b. Rational Polarization Dixit, A. and J. Weibull (2007), “Political Polarization,” Proceedings of the National Academy of Sciences 104(18), 7351-7356.  Baliga, S., E. Hanany, and P. Klibanoff (2013), “Polarization and Ambiguity,” American Economic Review 103(7), 3071–3083.  Andreoni, J., and T. Mylovanov. 2012. “Diverging Opinions.” American Economic Journal: Microeconomics 4 (1): 209–32. Benabou, R. (2008), “Ideology,” Journal of the European Economic Association 6(2/3), 321-352.
c. Confirmation Bias, Correlation Neglect, and Overconfidence Rabin, M., and J. Schrag (1999), “First Impressions Matter: A Model of Confirmatory Bias,” Quarterly Journal of Economics 114 (1), 37–82.
Lockwood, B. (2017), “Confirmation Bias and Electoral Accountability,” Quarterly Journal of Political Science, 11(4), 471-501. Levy, G. and R. Razin (2015), “Does Polarization of Opinions Lead to Polarization of Platforms? The Case of Correlation Neglect,” Quarterly Journal of Political Science 10(3), 321-355. Ortoleva, P. and E. Snowberg (2015), “Overconfidence in Political Behavior,” American Economic Review 105(7), 504-35.

6. Voter Choice Lodge, M., K M. McGraw, and P. Stroh (1989), “An Impression-Driven Model of Candidate Evaluation,” American Political Science Review, 83(2), 399–419. Druckman, J. N. (2004) “Political Preference Formation: Competition, Deliberation, and the (Ir)Relevance of Framing Effects,” American Political Science Review 98 (4), 671-686. Glaeser, E. and G. Ponzetto (2017), “Fundamental Errors in the Voting Booth,” NBER Working Paper 23683. Callander, S. and C. Wilson (2008), “Context-Dependent Voting and Political Ambiguity,” Journal of Public Economics 92, 565–581. BDST, chapter 5.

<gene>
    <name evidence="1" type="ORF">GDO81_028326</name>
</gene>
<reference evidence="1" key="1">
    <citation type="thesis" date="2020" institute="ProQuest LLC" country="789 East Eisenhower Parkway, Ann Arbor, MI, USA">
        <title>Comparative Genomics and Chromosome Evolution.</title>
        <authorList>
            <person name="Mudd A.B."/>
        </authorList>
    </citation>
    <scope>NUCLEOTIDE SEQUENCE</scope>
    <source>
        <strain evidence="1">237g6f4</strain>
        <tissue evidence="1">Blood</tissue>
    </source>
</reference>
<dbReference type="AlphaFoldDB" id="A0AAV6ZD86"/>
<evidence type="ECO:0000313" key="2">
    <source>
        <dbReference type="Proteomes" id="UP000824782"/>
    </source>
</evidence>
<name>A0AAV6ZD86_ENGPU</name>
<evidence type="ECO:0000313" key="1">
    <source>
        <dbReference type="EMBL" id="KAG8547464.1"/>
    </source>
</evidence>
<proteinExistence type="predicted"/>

7. Politician Reactions BDST, chapter 3. Tomz, M. and P. Van Houweling. (2008). “Candidate Positioning and Voter Choice.” American Political Science Review 102 (3), 303-318. Matějka, F. and G. Tabellini (2017), “Electoral Competition with Rationally Inattentive Voters,” working paper. Diermeier, D. and C. Li (2017), “Electoral Control with Behavioral Voters,” The Journal of Politics 2017 79:3, 890902.  Drazen, A. and E. Yucel, (2018) “Candidate Dislikability and Policy Extremism,” working paper.

8. Behavioral Politicians Marcus G., 2000, “Emotions in Politics,” Annual Review of Political Science 3, 221-250. Drazen, A. and E. Ozbay (2018), “‘Does ‘Being Chosen to Lead’ Induce Non-Selfish Behavior? Experimental Evidence on Reciprocity,” Journal of Public Economics, forthcoming. Corazzini, L., S. Kube, M. A. Maréchal, and A. Nicolò (2014), “Elections and Deceptions: An Experimental Study on the Behavioral Effects of Democracy,” American Journal of Political Science, 58(3), 579–592. Dalmia, P., A. Drazen, and E. Ozbay (2019), “Reciprocity and Reelection: Theory and Evidence,” working paper.  Vis, B. and K. Van Kersbergen, 2007, “Why and How do Political Actors Pursue Risky Reforms?” Journal of Theoretical Politics 19(2), 153-172. Van Winden, F. (2015), “Political Economy with Affect: On the Role of Emotions and Relationships in Political Economics,” European Journal of Political Economy 40, 298–311.